Currently, credit demand remains weak amid the COVID-19 fallout, with growth in medium-to long-term credit trending slower, according to Wang Yunjin, a senior researcher with Zhixin Investment Research Institute.

Last month, the increase in medium-to long-term lending shrank by 918.4 billion yuan ($137.2 billion) from the year before, Wang said in a note sent to the Global Times on Friday.

In light of weakened demand at both home and abroad amid the still-raging pandemic and a monetary tightening in overseas markets, the country's economy is facing increased downward pressure, necessitating a ramped-up countercyclical fine-tuning to effectively stimulate credit demand, Wang explained, expecting the Friday cut to revive business investment and consumer spending.

With the policy easing to gradually flex its muscles, the property sector is anticipated to bottom out in the second half of the year, as the costs of mortgages for residents and financing for property developers over the longer term are both reduced, market watchers said.

The fresh rate cut followed the PBC's move on Sunday to lower interest rate floors on mortgages for first-time homebuyers by 20 bps off the LPR, culminating a flurry of housing market-reviving moves across the country as part of a broader pro-growth push.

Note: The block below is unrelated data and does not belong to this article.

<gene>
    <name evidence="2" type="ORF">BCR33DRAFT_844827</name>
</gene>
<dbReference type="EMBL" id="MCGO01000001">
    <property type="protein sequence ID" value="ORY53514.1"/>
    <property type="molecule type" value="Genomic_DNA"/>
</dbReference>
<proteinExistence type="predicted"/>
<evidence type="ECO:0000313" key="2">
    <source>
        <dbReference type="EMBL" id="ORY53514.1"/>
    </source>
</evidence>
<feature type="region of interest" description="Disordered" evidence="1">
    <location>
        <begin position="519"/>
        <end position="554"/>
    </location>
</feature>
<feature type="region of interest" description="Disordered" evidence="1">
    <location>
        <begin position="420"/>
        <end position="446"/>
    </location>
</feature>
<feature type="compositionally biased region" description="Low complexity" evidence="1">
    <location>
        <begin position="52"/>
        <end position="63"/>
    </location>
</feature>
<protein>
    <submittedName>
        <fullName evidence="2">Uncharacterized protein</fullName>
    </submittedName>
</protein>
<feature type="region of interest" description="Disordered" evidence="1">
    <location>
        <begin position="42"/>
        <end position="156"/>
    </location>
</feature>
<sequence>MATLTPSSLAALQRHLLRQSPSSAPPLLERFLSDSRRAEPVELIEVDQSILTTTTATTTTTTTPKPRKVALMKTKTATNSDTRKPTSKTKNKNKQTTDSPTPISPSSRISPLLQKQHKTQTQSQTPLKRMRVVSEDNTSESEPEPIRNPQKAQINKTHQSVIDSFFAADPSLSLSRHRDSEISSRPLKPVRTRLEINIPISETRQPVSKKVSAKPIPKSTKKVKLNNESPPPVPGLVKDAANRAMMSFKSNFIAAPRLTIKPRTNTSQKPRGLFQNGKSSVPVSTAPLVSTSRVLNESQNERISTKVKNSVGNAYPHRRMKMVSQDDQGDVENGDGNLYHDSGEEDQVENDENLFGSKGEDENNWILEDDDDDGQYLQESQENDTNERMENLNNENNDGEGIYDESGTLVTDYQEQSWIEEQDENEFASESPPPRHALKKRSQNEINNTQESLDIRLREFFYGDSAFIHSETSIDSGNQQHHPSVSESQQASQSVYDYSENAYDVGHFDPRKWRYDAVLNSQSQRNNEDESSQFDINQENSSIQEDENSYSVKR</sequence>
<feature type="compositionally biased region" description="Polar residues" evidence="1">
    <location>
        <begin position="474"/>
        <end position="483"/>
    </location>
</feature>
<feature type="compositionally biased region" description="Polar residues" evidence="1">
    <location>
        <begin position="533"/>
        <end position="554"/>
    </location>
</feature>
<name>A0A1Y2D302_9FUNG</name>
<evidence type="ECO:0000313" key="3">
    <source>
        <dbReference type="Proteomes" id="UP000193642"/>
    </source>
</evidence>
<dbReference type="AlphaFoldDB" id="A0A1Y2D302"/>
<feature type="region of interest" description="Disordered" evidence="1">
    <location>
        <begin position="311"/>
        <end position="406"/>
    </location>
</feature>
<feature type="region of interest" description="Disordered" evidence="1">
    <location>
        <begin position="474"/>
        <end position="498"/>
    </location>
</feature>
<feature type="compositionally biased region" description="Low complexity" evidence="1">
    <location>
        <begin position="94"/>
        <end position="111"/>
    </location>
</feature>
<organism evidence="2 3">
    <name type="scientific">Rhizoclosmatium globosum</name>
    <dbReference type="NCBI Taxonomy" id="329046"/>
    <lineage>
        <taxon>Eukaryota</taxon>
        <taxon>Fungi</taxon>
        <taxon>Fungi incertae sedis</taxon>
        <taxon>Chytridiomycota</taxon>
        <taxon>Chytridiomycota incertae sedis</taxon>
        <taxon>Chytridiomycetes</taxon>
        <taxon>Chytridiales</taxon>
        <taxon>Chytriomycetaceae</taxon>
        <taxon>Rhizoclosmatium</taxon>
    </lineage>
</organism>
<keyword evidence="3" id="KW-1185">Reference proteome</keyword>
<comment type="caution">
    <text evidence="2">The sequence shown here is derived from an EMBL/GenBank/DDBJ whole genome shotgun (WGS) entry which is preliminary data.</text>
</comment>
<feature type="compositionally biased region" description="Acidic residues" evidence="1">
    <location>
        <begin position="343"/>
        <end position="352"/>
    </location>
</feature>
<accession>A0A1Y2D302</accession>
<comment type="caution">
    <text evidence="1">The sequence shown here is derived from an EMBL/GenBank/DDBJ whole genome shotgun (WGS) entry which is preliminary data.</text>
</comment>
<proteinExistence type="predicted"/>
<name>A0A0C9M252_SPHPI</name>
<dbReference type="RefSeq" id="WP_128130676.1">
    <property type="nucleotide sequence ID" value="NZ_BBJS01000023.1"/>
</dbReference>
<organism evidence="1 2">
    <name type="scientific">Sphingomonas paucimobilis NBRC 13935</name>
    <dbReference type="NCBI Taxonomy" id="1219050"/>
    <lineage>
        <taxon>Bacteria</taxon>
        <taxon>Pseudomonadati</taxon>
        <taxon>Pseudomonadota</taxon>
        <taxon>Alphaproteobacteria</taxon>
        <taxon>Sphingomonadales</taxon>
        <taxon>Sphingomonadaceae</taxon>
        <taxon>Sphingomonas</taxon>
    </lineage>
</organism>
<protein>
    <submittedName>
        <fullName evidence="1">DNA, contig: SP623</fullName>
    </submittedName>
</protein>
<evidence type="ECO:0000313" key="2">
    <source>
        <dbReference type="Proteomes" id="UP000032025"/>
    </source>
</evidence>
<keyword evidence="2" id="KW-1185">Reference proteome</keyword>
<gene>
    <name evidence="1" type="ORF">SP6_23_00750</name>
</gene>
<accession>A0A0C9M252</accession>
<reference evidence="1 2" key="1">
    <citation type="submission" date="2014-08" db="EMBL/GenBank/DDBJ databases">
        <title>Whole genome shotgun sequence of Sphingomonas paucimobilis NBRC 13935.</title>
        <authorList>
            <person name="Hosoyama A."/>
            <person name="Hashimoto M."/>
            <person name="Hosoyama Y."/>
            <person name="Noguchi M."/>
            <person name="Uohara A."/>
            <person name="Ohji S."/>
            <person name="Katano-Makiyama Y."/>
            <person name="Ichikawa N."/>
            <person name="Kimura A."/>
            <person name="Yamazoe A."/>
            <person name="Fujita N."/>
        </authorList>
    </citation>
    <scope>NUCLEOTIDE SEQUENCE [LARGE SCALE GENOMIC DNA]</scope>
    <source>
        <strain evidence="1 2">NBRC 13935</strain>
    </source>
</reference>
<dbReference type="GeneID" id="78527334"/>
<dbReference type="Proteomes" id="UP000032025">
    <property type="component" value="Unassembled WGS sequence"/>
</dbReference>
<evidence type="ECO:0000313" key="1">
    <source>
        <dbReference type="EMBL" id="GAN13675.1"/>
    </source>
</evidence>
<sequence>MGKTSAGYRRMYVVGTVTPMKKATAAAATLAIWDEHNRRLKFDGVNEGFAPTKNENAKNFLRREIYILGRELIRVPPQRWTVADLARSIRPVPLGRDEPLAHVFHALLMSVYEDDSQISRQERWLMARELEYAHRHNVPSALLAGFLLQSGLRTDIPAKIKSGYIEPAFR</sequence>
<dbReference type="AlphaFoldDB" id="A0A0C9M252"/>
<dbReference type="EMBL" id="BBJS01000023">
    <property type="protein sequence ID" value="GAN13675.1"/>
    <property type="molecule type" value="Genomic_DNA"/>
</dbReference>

New housing starts are likely to hit the rock bottom in the second half, with property investment growth gradually stabilizing in the third quarter before seeing a small uptick in the fourth quarter, according to Zhixin Investment. The research institute estimated the full-year property investment to grow by around 2 percent year-on-year.

The cut in the five-year LPR directly bodes well for the manufacturing and real estate sectors and the market confidence is set to gradually revive, Zhou Maohua, a macroeconomic analyst at Everbright Bank, told the Global Times on Friday.

An accelerated recovery in the real estate and manufacturing sectors within the year would spur a rebound in domestic consumption and investment, Zhou said.

The Friday announcement also signals a varying monetary policy path in China, as opposed to a US-led cycle of rate hikes, Yan said.

The stability and sustainability of China's monetary policy that focuses on averting a continued slowdown in the economy would acquaint market entities with the country's monetary and financial policy trends in a clearer manner, he remarked.